JavaScript Best Practices

JavaScript Best Practices for Writing More Robust Code — Removing Duplicates and Merging Arrays

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JavaScript is an easy to learn programming language. It’s easy to write programs that run and does something. However, it’s hard to account for all the uses cases and write robust JavaScript code.

In this article, we’ll look at how to remove duplicate items from an array in a reliable way.


We can use the JavaScript Set constructor to create sets, which are objects that can’t have duplicate items included.

Duplicate items are determined in a similar way to the === operator, but we -0 and +0 are considered to be different values.

NaN is also considered to the be same as itself for the purpose of determining duplicate items for Set s.

We can create a set from an array as follows:

const set = new Set([1, 2, 3, 3]);

Then we have Set instance that has 1, 2 and 3 as the value of set .

Since a Set is an iterable object, we can use the spread operator to convert it back to an array as follows:

const noDup = [...set];

As we can see, it’s very easy to convert a Set back to an array.

Since the algorithm for determining duplicates is determined in a similar way to the === operator, it works well for removing duplicate primitive values.

However, it doesn’t work well for objects unless they reference the same item in memory.

If we have objects, then the most reliable way to remove duplicates is to convert them to strings and then parse them back to objects.

For instance, if we have the following array:

const arr = [{
  a: 1
}, {
  a: 1

Then we can write the following code to map the array to a string, turn it to a Set , then we can parse the remaining items back to objects as follows:

const set = new Set( => JSON.stringify(a)));
const noDup = [...set].map(a => JSON.parse(a));

In the code above, we have a Set , which is created from array entries that are stringified with JSON.stringify .

Then we use the spread operator to spread the set back to an array and then map the stringified entries back to objects with JSON.parse .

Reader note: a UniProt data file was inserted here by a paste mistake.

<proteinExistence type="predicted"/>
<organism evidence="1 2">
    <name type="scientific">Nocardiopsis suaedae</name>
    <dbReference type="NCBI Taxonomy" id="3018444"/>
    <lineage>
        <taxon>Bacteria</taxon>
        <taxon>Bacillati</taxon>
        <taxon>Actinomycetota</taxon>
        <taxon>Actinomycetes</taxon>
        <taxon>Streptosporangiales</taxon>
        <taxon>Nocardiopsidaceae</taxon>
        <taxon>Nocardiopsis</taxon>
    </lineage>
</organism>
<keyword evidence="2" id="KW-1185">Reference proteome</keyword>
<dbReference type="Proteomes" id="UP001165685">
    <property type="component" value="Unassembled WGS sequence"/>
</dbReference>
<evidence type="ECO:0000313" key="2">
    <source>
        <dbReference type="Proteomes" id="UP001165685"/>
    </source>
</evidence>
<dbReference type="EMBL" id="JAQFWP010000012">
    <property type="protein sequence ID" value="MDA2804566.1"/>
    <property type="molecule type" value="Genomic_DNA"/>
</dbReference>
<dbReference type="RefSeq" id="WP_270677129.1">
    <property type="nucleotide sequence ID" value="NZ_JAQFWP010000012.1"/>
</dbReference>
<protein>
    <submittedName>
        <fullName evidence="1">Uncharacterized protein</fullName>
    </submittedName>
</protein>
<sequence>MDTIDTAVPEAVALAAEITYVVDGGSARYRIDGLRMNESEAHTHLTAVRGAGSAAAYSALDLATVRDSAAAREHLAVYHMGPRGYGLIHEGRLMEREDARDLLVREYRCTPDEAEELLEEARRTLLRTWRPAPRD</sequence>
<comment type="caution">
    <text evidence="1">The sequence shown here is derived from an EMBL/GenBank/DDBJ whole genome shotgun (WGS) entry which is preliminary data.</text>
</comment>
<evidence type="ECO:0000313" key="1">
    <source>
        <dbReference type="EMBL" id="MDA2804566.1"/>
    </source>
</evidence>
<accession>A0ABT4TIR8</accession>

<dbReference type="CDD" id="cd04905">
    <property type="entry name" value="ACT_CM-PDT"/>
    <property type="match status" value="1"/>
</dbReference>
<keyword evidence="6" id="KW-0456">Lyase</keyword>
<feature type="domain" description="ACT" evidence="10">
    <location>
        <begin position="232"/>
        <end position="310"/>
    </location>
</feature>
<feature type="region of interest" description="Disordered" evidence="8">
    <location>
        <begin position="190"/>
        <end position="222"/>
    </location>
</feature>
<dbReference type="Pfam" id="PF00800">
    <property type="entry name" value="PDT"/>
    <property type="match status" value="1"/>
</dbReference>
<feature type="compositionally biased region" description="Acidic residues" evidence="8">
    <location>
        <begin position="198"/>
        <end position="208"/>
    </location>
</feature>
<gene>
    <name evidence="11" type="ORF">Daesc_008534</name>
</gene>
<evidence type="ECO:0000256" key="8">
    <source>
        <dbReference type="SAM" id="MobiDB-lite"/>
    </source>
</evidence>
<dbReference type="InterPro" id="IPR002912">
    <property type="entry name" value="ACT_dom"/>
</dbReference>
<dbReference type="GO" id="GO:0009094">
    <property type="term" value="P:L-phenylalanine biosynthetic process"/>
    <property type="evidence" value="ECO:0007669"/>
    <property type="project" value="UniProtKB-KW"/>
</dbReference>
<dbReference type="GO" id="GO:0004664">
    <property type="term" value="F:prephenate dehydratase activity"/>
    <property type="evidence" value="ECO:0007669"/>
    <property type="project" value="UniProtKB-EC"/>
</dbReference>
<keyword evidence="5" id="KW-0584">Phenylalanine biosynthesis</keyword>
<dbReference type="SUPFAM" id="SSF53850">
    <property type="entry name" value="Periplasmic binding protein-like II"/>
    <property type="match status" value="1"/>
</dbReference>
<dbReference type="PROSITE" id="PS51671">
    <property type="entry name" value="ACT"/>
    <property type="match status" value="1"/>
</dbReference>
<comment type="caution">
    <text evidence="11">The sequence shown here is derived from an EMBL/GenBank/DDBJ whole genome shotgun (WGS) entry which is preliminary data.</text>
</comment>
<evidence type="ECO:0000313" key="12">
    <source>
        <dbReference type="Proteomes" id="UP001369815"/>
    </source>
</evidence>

This works well for plain objects that have no methods in them.

If our objects have methods, then we should make sure that each entry reference the same object.

Set s also have methods to make traversing them easier. There’s the entries method to get all the entries as an iterator that returned each entry as an array with the [key, value] structure.

forEach takes a callback to loop through them. The keys and values methods let us get the keys and values respectively.

The clear method removes all items from a set.

It also has the size property to get the size of the Set .

Using the Spread Operator

The spread operator is one of the most useful features that are added recently to JavaScript.

When it’s used with arrays, it can let us make copies of arrays or merge them without calling any methods. This makes our code short and easy to read.

We just put everything in an array with the spread operator and then we get a new array with new items.

Also, it lets us combine items from different kinds of iterable objects into one array.

For instance, we can use the spread operator with multiple arrays as follows:

const arr1 = [1, 2, 3];
const arr2 = [4, 5];
const arr = [...arr1, ...arr2];

Then we get that the value of arr is [1, 2, 3, 4, 5] .

As we can see, the items are added in order into the new array with the spread operator.

Since the spread operator works with different kinds of iterable object, we can spread Map s and Set s into arrays as well:

const arr1 = [1, 2, 3];
const set = new Set([4, 5]);
const map = new Map();
map.set('a', 1);
map.set('b', 2);
const arr = [...arr1, ...set,];

Then we get that arr is:


The Map s are converted to an array with entries that are an array of key and value .


Set s are useful for removing duplicate items from arrays. They can also be converted or merged into arrays.

We can also merge multiple kinds of iterable objects into an array with the spread operator.

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